Do you ever get the feeling that some kids books were actually written for adults? (It usually happens with the very best kids books…).
The Day No One Was Angry by Dutch author, Toon Tellegen, is a collection of twelve stories about a bunch of animals and never has fury, being cross or grumpy, or seething with anger been so funny.
Each of the twelve chapters examines various states of anger, beginning with the hyrax who rants at the sun for setting nightly, so much so that he wastes his sun-filled days being cross.
There’s also a beetle and an earthworm who have an anger-one-upmanship battle; an elephant who’s frustrated with himself over his lack of tree-climbing ability; and an introspective hedgehog who can’t recall ever being angry.
My favourite chapter belongs to a philosophical ant who counsels a toad on ways to deal with anger.
“He could simply blow his anger away, like dust. The ant blew some imaginary dust from his shoulder. He could break it into pieces and crush it. He could bury it and cover it with a boulder.
‘A boulder?’asked the toad. ‘Where would I find one? And anyway, I’m no good at lifting.’
‘A small boulder would do,’ said the ant.
‘A very small boulder,’ grumbled the toad.”
Eventually ant and toad decide to ‘throw the anger away’ and they share some sweet dried nettles and talk about happiness, which, according to the ant, “…you never have to do anything about.”
In the final, title story we find the woodland creatures in an odd disequilibrium because no one is angry (and there’s rumours of joy, delight and cheerfulness!).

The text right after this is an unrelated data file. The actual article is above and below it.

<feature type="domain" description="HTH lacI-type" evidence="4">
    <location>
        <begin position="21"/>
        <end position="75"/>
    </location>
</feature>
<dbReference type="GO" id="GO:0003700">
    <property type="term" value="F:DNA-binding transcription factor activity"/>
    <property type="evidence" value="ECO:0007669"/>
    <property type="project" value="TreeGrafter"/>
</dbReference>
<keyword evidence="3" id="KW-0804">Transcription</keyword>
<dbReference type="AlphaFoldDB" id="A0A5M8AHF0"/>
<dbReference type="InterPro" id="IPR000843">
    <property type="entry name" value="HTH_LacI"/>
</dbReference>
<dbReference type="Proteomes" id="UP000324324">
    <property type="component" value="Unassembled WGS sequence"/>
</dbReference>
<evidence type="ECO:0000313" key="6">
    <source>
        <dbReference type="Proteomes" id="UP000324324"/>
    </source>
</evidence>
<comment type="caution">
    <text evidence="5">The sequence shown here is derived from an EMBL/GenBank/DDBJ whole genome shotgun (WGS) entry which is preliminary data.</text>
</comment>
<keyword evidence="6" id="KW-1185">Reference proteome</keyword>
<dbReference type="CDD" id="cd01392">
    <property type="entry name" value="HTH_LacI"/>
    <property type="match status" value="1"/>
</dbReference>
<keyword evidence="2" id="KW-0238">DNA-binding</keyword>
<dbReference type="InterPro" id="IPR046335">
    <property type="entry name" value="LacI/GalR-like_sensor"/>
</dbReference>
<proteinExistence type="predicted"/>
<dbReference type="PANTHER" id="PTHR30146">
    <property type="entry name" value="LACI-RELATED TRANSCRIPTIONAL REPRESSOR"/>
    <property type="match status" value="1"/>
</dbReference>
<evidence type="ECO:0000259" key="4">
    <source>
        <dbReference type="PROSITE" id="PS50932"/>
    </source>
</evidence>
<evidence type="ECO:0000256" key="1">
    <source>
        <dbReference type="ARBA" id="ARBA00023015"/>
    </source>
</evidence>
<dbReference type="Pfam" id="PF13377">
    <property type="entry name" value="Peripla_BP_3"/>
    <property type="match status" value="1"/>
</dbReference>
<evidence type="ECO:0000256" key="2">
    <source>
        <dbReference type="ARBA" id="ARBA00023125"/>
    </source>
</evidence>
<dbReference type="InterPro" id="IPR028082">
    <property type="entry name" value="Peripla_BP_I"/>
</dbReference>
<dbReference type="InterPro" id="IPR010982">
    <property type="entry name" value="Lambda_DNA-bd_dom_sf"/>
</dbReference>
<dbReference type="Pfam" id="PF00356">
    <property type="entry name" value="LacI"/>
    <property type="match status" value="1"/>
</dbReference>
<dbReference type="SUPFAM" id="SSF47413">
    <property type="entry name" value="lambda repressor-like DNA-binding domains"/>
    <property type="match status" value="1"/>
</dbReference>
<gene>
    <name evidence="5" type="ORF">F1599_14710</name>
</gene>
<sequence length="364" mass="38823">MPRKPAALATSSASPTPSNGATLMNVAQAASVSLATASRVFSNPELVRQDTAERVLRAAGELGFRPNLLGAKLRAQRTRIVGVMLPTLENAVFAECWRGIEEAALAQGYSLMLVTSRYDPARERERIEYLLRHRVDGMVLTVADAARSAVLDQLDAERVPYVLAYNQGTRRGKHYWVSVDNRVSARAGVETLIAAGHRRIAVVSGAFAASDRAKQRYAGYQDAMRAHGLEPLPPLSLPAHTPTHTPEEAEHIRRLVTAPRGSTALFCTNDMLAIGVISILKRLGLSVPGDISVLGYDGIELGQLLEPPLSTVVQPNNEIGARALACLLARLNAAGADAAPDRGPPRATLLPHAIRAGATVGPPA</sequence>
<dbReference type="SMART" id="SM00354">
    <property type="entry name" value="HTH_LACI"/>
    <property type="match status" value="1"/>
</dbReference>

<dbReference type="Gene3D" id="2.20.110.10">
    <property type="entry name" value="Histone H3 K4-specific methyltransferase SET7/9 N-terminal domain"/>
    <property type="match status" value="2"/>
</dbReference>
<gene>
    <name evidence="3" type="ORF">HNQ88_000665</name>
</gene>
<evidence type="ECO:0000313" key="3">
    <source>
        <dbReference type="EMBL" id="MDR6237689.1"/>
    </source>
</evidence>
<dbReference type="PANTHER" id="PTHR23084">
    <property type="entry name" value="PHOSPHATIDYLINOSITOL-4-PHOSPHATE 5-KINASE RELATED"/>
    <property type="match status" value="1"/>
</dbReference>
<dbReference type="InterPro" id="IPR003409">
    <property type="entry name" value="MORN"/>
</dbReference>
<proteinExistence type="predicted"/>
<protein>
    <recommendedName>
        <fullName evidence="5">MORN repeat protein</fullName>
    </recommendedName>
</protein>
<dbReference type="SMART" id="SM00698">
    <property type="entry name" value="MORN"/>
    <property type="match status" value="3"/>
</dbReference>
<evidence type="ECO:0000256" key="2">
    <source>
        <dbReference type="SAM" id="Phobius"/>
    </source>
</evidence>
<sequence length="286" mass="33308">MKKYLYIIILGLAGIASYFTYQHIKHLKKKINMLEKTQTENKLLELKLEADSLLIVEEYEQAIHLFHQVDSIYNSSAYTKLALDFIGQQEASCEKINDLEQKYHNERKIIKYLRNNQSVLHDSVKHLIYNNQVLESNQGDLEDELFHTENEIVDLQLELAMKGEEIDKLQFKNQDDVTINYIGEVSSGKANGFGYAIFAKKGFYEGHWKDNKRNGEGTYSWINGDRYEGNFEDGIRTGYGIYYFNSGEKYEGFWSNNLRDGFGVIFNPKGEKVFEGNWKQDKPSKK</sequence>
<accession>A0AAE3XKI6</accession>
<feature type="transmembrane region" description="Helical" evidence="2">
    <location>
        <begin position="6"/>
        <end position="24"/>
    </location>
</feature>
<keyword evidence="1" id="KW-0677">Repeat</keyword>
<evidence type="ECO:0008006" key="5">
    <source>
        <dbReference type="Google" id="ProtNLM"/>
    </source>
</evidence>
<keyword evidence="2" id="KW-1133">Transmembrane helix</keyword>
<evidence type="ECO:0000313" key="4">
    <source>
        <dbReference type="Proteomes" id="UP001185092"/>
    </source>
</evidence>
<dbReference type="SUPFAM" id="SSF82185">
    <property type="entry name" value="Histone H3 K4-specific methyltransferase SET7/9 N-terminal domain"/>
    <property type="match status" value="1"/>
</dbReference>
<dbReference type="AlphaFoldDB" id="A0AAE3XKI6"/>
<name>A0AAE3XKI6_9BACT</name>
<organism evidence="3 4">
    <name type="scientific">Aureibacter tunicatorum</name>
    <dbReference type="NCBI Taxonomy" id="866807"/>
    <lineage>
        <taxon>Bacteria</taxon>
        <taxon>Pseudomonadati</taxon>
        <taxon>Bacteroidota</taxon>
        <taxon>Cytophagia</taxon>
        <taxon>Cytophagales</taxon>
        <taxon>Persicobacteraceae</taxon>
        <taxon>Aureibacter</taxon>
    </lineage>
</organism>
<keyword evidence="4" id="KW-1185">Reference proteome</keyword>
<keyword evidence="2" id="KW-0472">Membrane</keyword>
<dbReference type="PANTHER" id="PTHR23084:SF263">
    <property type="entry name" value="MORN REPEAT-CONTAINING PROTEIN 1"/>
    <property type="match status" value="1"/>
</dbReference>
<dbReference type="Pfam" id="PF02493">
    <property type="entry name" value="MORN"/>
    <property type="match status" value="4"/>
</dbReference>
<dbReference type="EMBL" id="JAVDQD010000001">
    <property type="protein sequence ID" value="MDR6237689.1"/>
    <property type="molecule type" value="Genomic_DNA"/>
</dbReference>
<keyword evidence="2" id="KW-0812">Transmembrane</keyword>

So what sets this book apart from other children’s books that are written specifically to explore emotions? Notably, although each story presents as a fable, there’s no heavy-handed moral lesson – instead, the stories are plainly told, some without a clear conclusion, which allows the reader to ponder all different types of anger, how it comes and goes, its purpose and its futility. The stories are funny, touching, ridiculous and memorable.
The book is illustrated by Marc Boutavant – each character is expressive, delicately drawn and engaging – grumpy? Furious? Peeved? He manages to capture the nuances of ‘anger’, as well as creating rich woodland scenes. The illustrations are reminiscent of Richard Scary – perhaps that’s why adults (me) find them so endearing?
Mention must also be made of the superb production of this book – a printed hard-back cover and thick, matte pages make it one to treasure (and will hold up to a million readings).
The Day No One Was Angry is suitable for children aged five years and over. Find it online at Book Depository, which delivers free to Australia.